An entrepreneurial businessman who played a key part in helping the the1982 All Whites get to the FIFA World Cup finals in Spain has died in Auckland.
Ari Hallenberg helped develop new ways of creating sponsorships for football, generating income through innovative broadcast rights packages that delivered benefits for sponsors, broadcasters, football and fans who could watch games live.
He and business partner Ian Shaw formed a business called Global Promotions which worked with football administrator Charlie Dempsey to raise the sum of almost $1 million needed to fund the All Whites’ 15-match qualifying campaign in 1981.
At the time, the participation costs were considered huge — by comparison, New Zealand had spent a mere $54,000 for its entire previous World Cup campaign in 1978.
‘Without a doubt, Global changed the way football marketed itself’
Hallenberg and Shaw began their association with football in August 1980 when they read in a newspaper that the New Zealand team’s planned tour of Canada might be cancelled because it was $10,000 short of the required cost.
They met Dempsey at his regular haunt, the Remuera Golf Club, and offered a $3,000 sponsorship through their downtown sports goods store, Athletic Attic.
That discussion led to Global’s appointment as the lead driver of fundraising for the national team.
They helped bring together a group of corporate sponsors, led by Rothmans and the Countrywide Building Society, and television deals were struck to broadcast the All Whites games.
Merchandising included T-shirts, caps, coffee mugs, scarves and even a recorded song (Ray Woolf’s Heading for the Top on the A side, the squad’s All Whites team song on the B side).
Without a doubt, Global changed the way football marketed itself in New Zealand.
In the 1980s and early 1990s, another Hallengberg company, Adventure Tours, was responsible for bringing teams to New Zealand to play exhibition games to promote the sport, such as Everton’s visit in 1987.
Hallenberg: Recognised by Finland’s president for his role as Consul-General
Hallenberg was the successful owner of advertising and marketing agencies for almost 30 years before he sold his business in 2008.
He then focussed on projects and roles that benefitted his communities and his lifelong interests in sports and music.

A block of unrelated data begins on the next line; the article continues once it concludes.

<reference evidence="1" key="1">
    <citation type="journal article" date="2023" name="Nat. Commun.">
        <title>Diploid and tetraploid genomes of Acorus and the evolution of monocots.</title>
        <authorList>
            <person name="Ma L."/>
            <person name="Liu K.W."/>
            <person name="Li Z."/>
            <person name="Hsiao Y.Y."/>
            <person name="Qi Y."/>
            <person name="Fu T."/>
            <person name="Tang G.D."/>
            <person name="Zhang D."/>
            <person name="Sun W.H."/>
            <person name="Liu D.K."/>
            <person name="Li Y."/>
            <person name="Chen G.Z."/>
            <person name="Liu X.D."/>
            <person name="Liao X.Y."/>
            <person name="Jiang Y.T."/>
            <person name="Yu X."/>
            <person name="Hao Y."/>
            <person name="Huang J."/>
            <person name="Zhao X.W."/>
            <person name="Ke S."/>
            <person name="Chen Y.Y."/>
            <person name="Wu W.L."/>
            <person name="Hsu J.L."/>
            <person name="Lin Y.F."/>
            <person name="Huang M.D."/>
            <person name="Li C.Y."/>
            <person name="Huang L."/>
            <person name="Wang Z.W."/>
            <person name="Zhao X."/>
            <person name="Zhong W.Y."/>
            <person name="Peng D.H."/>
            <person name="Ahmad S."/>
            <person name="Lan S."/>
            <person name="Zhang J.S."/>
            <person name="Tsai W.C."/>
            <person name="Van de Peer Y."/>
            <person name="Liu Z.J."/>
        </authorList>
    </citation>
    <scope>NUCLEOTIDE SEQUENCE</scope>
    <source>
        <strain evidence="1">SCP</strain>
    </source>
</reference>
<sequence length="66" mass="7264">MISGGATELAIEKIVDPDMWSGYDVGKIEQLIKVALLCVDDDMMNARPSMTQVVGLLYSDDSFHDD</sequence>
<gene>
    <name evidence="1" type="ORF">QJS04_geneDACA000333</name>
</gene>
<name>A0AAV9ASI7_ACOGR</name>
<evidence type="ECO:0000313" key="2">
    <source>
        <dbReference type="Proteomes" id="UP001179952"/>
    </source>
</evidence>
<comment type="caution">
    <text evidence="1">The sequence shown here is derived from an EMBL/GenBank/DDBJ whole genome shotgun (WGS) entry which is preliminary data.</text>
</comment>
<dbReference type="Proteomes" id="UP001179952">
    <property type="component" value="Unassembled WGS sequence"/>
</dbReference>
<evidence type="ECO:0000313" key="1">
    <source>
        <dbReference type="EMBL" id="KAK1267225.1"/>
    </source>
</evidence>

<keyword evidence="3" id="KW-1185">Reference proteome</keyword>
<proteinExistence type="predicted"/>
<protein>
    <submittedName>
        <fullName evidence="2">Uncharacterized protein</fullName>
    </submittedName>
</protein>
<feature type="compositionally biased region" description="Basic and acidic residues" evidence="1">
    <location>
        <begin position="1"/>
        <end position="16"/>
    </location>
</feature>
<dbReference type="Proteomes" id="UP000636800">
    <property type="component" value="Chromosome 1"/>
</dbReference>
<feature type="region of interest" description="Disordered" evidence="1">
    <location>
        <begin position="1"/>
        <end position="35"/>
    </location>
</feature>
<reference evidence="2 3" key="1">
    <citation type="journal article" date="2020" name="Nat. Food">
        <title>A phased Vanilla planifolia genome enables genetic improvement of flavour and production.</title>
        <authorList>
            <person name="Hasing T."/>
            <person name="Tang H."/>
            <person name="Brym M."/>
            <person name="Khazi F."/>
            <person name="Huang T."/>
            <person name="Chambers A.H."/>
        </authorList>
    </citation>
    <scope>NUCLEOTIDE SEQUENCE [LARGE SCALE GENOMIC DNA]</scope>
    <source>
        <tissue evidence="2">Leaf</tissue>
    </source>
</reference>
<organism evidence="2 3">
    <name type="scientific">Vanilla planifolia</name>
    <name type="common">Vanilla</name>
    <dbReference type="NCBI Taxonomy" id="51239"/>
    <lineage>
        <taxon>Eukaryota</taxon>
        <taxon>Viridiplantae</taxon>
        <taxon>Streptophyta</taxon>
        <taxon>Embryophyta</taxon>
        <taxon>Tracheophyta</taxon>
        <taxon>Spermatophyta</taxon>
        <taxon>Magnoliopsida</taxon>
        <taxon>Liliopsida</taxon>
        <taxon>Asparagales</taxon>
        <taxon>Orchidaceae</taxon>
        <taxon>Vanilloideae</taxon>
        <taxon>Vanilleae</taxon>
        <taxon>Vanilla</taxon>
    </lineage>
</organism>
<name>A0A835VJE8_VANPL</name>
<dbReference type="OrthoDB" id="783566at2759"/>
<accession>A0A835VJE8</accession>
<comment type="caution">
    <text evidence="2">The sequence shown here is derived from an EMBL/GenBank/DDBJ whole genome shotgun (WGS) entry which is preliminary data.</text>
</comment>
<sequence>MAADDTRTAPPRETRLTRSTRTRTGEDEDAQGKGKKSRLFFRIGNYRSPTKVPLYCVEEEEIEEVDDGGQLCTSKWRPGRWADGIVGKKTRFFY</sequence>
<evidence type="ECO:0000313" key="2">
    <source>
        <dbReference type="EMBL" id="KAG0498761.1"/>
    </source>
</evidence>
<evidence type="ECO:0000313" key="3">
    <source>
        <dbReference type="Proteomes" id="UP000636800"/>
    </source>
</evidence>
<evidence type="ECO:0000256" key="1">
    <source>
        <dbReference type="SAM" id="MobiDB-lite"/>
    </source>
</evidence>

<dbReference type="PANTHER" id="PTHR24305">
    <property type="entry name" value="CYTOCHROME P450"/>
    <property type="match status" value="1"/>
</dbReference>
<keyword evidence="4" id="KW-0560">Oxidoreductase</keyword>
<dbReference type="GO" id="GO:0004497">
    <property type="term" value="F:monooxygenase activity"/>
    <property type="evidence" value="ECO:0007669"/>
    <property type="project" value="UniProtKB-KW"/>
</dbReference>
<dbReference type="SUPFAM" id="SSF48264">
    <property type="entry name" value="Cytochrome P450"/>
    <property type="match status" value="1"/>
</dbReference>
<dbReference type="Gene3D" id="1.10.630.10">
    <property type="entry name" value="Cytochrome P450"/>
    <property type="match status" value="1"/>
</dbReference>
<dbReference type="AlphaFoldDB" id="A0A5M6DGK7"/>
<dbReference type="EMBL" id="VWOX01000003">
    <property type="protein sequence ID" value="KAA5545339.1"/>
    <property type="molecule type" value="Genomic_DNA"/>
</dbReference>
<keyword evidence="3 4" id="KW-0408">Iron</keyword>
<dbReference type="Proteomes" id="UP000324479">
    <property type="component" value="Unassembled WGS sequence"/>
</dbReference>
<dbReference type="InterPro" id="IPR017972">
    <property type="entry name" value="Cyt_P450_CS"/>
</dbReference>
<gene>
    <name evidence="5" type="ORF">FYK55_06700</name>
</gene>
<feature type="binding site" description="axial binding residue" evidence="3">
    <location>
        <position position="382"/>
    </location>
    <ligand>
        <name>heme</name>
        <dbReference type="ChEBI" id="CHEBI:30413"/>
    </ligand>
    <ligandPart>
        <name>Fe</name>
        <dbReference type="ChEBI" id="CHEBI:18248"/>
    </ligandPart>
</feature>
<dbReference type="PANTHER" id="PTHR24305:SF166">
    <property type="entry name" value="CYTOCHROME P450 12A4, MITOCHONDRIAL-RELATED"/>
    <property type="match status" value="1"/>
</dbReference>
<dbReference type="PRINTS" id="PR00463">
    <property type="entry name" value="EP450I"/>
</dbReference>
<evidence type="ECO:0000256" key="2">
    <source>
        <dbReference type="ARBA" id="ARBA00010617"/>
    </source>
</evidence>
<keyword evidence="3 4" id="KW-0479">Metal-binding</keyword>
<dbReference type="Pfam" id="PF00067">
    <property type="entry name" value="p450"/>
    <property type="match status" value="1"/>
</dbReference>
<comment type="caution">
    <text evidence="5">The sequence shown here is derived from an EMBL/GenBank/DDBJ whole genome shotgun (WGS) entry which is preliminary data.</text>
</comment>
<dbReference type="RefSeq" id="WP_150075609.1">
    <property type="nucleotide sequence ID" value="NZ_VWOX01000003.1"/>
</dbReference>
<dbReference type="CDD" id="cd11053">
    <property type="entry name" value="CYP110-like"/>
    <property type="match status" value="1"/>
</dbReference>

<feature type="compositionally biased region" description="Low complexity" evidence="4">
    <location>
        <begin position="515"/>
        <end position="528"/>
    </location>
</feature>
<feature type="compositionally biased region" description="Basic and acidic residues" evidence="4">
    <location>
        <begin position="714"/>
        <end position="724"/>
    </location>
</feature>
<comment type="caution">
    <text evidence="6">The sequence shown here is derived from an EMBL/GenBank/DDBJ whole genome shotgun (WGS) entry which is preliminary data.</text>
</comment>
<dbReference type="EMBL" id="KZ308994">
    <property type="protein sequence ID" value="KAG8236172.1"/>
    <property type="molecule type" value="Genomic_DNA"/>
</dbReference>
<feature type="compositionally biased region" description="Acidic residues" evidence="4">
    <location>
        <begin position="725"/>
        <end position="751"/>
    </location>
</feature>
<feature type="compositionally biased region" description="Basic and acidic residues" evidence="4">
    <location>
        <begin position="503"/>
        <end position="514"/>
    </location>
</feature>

For many years, he chaired the Four Winds Foundation, a body that has distributed grants to many sports bodies, including football clubs.
He was the long-time Honorary Consul-General for Finland, taking on the role from 1985-2017, and in 2018 he became the first person in the Southern Hemisphere to be awarded Finland’s Knight Commander of the Order of Lion of Finland by the country’s president.
In 1995, he had been awarded Knight of the Order of the White Rose of Finland.
Hallengberg was an active member of many professional organisations such as NZ-Scandinavian Business Association, the Auckland Chamber of Commerce, The Northern Club, The Carbine Club and was a life member of the Auckland Consular Corps.
Our thanks to Dr Barbara Cox, OBE, and for Armin Lindenberg’s book New Zealand’s World Cup, which provided much of the information in this tribute to Ari Hallenberg.
Ari Juani Hallenberg (1942 — 2022)
Death notice from the NZ Herald:
HALLENBERG, Ari Juani. Knight, First Class, of the Order of the White Rose. Knight Commander of the Order of the Lion of Finland. Suddenly on 9 March 2022 at home in his 81st year. Beloved husband of Margaret for 49 years. Kindly father to Karl and Jono. Cherished brother of Kalervo (Finland), Sirpa and Solei (Brisbane). Respected by many in business, sporting bodies, the Finnish community serving as Consul General for Finland and chairman of the Four Winds Foundation. A funeral service to celebrate the life of Ari will be held at Grange Manor, 400 Dominion Road, Mt Eden on Thursday 17 March at 10.30am. Vaccine passes required. Contact [email protected] for access to the live-stream.
Through the publication of obituaries, Friends of Football tries to recognise the loss of those who have significantly contributed to our game.